It wasn’t until 1968 that black holes got their name, thanks to physicist John Wheeler, who argued that black holes really do exist in the universe. Other astronomers argued that their strange properties were instead a sign that we were misunderstanding gravity, and that general relativity is incomplete.

The debate was settled in 1971 when astronomers confirmed the existence of an intense source of X-ray radiation known as Cygnus X-1. The astronomers got a lock on the size and mass of the X-ray source, and whatever it was, it was far smaller and far denser than any other known astronomical object. The only thing that fit the bill was a black hole.

The astronomers couldn’t see the black hole itself, because light does not escape them, but instead were observing the light emitted by matter as it crammed itself below the event horizon – its final deathly screams of light before it plunged itself into the inky blackness of the hole itself.

What’s inside a black hole?

I have to start this answer with a small caveat: we don’t know for sure what’s beneath the event horizon of a black hole, because we cannot access these regions of the universe. Their interiors really are locked away from our view forever. But we can make a good guess based on our understanding of relativity, which is probably a rather good guess considering that it’s through relativity that we discovered black holes in the first place.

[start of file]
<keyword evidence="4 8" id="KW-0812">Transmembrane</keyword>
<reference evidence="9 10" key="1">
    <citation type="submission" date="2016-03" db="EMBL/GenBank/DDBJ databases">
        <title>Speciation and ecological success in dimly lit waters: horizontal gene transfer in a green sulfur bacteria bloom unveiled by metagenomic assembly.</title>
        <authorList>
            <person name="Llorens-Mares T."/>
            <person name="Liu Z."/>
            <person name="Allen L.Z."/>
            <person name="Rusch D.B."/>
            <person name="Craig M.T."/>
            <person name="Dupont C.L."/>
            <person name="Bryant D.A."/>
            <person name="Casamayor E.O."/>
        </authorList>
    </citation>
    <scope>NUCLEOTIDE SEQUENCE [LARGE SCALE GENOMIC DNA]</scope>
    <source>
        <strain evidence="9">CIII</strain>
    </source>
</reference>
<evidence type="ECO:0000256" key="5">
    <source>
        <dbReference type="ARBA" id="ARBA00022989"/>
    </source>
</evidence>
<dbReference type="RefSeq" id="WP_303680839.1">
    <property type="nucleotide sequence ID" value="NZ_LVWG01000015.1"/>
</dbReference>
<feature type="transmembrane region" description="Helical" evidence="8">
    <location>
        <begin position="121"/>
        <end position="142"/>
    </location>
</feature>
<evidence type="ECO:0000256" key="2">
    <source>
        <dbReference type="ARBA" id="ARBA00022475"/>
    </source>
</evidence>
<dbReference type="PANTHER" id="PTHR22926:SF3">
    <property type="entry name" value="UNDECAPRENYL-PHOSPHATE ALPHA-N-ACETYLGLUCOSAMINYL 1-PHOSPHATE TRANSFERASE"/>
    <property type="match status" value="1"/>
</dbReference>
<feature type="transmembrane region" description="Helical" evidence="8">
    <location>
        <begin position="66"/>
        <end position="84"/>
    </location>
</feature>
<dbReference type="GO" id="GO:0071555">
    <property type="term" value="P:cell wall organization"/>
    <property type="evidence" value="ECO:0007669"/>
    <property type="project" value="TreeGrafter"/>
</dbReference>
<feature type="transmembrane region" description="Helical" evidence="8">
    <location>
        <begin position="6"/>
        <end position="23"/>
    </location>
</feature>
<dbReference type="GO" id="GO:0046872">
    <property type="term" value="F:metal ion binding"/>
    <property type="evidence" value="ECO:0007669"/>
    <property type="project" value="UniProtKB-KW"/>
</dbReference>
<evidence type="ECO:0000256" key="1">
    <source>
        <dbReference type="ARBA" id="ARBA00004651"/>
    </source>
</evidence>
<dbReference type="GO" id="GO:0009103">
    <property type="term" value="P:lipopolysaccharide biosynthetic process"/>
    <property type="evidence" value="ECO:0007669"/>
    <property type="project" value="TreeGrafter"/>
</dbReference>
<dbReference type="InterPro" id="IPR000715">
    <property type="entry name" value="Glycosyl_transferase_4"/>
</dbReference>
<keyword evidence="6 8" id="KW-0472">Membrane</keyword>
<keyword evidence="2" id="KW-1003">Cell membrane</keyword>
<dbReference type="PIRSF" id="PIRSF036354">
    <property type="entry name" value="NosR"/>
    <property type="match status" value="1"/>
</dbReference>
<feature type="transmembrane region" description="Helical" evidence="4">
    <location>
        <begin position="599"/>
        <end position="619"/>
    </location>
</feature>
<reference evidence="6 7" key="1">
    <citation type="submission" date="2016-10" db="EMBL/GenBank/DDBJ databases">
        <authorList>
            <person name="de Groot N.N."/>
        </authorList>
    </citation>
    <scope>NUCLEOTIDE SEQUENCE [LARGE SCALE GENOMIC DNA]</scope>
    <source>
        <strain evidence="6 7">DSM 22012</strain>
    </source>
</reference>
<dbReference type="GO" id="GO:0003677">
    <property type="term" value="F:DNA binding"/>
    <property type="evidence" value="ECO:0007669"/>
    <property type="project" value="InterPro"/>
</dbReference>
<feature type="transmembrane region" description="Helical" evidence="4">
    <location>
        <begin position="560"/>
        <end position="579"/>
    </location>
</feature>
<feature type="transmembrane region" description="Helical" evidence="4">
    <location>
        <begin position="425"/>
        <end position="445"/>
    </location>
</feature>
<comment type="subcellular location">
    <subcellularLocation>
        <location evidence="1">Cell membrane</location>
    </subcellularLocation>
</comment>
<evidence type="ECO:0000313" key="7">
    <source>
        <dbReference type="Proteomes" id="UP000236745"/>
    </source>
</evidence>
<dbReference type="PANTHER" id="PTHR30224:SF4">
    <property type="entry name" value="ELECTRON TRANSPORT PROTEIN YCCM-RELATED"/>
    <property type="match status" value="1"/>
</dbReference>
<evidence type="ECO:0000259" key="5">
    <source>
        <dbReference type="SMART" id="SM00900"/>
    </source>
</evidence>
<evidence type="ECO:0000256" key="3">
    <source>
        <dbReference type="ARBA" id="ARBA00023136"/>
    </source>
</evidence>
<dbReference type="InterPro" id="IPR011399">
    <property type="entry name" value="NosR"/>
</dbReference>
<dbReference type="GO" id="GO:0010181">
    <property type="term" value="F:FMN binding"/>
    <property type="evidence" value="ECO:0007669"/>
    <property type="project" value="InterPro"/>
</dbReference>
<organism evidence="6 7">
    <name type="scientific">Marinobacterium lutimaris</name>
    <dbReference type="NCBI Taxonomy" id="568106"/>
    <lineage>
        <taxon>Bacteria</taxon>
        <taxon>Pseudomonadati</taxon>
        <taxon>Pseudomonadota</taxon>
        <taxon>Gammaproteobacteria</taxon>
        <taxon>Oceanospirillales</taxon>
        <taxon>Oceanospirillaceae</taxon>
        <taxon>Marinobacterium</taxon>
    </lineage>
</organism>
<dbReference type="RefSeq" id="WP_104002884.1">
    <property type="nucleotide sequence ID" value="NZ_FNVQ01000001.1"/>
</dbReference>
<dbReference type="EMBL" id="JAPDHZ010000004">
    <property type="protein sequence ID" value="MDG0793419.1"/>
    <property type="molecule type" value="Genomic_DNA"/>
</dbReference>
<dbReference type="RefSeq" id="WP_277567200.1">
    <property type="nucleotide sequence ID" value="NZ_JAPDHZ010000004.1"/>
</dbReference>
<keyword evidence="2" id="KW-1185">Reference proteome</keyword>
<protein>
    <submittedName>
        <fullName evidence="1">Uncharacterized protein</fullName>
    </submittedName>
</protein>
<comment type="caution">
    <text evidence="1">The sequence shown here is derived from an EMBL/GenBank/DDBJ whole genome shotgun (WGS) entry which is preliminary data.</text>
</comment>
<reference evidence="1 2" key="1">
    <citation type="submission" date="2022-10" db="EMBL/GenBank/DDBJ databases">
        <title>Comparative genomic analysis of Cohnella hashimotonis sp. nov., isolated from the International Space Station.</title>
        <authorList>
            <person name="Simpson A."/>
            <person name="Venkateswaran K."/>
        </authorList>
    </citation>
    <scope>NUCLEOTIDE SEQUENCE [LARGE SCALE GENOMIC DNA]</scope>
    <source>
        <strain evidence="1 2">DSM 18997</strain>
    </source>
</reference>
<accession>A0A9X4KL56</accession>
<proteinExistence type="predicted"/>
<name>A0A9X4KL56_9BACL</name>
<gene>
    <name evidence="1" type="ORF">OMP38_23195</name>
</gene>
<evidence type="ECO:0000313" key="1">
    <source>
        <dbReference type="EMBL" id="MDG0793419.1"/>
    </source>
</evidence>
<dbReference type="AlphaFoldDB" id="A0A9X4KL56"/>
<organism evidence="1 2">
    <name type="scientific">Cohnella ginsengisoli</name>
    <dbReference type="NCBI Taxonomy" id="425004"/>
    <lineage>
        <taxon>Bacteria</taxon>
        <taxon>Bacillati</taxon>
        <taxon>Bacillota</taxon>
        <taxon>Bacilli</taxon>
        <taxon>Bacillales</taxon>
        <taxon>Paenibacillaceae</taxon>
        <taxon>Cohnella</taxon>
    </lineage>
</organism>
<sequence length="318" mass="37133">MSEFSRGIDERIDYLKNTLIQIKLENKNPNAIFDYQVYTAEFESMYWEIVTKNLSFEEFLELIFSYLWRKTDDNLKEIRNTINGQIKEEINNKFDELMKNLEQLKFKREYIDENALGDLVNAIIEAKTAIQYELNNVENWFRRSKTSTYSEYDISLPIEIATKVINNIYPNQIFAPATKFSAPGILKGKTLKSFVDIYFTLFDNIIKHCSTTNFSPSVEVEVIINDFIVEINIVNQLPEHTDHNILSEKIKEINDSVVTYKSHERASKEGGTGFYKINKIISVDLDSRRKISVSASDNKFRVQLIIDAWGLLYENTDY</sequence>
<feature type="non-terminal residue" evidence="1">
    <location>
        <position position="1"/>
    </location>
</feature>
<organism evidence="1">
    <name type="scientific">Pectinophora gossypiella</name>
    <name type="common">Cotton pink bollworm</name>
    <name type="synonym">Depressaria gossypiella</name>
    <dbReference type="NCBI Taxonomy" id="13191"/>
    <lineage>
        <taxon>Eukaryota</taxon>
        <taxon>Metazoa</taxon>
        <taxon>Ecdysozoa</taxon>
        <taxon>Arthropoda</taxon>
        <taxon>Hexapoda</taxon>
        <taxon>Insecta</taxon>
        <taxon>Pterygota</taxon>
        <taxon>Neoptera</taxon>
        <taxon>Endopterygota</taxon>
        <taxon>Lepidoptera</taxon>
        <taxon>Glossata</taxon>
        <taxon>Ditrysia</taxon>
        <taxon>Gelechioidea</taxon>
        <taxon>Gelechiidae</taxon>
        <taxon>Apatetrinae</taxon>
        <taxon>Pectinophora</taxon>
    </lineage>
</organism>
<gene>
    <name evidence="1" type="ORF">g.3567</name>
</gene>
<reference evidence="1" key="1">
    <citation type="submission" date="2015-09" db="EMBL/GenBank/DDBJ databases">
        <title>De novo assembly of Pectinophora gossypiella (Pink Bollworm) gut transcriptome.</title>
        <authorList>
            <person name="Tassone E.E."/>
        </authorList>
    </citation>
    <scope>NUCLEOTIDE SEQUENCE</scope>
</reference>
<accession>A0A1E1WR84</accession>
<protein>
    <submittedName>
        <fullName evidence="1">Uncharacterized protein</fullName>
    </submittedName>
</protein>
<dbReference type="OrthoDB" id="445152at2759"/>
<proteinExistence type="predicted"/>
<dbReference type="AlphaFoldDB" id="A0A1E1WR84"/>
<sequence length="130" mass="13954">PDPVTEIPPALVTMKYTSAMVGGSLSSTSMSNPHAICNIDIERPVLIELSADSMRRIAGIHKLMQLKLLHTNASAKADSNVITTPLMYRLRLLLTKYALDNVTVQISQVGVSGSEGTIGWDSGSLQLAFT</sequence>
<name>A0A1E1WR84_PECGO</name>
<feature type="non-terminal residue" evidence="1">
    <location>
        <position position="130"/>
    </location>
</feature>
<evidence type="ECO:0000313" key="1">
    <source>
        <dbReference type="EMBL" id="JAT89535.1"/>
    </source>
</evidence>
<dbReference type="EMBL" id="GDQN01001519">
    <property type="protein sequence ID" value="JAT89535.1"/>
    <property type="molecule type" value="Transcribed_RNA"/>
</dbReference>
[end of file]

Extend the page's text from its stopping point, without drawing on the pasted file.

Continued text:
There’s not much to the interior of a black hole. Just all the stuff that has ever fallen through the event horizon, quickly spiraling its way to the center. That center is the singularity, the real heart of the black hole. According to relativity the singularity is a region of infinite gravity, but we know this is incorrect. Our understanding of relativity is incomplete, because we have not yet been able to reconcile relativity with quantum mechanics, which is the physics of the smallest objects in the universe. In other words, the presence of the singularity is a sign that we do not understand gravity at extremely small scales. A better, quantum theory of gravity will hopefully solve the riddle, but as for right now we can only say that we’re not sure what happened at the center of a black hole.

How are black holes formed?

A visualization of the black hole at the center of the Milky Way. Credit: Abhishek Joshi/UIUC
A visualization of the black hole at the center of the Milky Way. Credit: Abhishek Joshi/UIUC